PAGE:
Adult ADD/ADHD and Holiday Family Gatherings

Samantha adores her family. But the intricate planning necessary to pull off such gatherings made her anxious. She worried that her ADD or ADHD would make it hard to hold her own in conversations with far-flung family members, many of whom she didn't know well. Inevitably, one of her relatives would make an insensitive or cutting remark to which she didn't know how to respond. She wound up deflated, resentful and angry.

No longer. Now, if a relative uncorks a zinger, Samantha smiles and says "peanut butter." It stops people every time. What can one say to a non sequitur like that? If the prospect of family get-togethers fills you or your ADHD child with dread, follow these steps to make the most of your next family outing:

 

  • Don't assume you're the only one in your family who has ADD/ADHD. The disorder has a hereditary basis. If you have it, odds are one of your relatives does too. If someone behaves inappropriately or says something offensive, consider the possibility that the person might mean no harm. Comments that seem harsh or cruel may simply be unfiltered.
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  • Watch for medication lapses. If you or someone else at the gathering takes medication, see to it that everybody's symptoms are covered throughout. Nothing makes for a more "interesting" family get-together than having several folks come off their medication at the same time. If possible, schedule the gathering for a time of day when a lack of coverage is unlikely.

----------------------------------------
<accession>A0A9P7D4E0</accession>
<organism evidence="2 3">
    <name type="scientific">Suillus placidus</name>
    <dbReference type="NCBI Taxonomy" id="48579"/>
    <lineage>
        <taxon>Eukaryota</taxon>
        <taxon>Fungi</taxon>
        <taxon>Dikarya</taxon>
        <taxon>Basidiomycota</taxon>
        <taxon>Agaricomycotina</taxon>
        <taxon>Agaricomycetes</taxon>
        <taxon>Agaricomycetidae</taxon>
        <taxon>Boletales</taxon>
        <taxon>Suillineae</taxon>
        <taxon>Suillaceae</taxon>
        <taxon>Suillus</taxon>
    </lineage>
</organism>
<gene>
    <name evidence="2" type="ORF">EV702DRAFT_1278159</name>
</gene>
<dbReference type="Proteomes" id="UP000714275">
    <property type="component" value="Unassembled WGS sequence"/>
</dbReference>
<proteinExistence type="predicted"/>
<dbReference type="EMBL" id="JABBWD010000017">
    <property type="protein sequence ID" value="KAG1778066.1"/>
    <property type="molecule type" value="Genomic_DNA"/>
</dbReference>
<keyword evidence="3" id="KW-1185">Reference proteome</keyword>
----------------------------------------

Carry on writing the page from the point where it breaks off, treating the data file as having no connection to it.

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  • Get help with child care. Even in situations where plenty of adults are around to watch the kids, it's often a good idea to hire a babysitter or two. The extra help will allow you to interact with other adults without any of you having to keep an eye on the kids.

     

     

  • Keep background noise to a minimum. People with ADD/ADHD often have trouble communicating in noisy environments. When conversing with others, don't stand close to a band, loudspeaker or other source of sound. If you're particularly sensitive to noise, invest in noise-canceling headphones, such as the ones made by Bose. If anyone gives you a funny look, just tell the truth.
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  • Take breaks as needed. Talking and listening take a lot of energy. If you grow tired of chatting, take a break and join a game of catch. Many people with inattentive ADD/ADHD find high-energy social events too much to handle for very long. If you find yourself overwhelmed, find a quiet place where you can regroup. Take a walk, run an errand or lie down for a nap.
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  • Burn off excess energy, particularly if your ADD/ADHD is the hyperactive type. Lend a hand in the kitchen, play with the kids or serve drinks. One patient used to feel trapped in the family room as relatives went on and on with their stories. But once he gave himself permission to take short exercise breaks, he found he actually enjoyed his relatives' tales.

 

Prepare in advance to handle odd remarks from insensitive family members. Imagine that someone says "You look like you've gained weight" or "You need to do a better job of disciplining your child." How will you respond? You might simply smile and say "Thanks for caring about me." If all else fails, you can always utter your own version of "peanut butter."

 

Michele Novotni, PhD, is a psychologist and a coach in private practice in Wayne, Pennsylvania.

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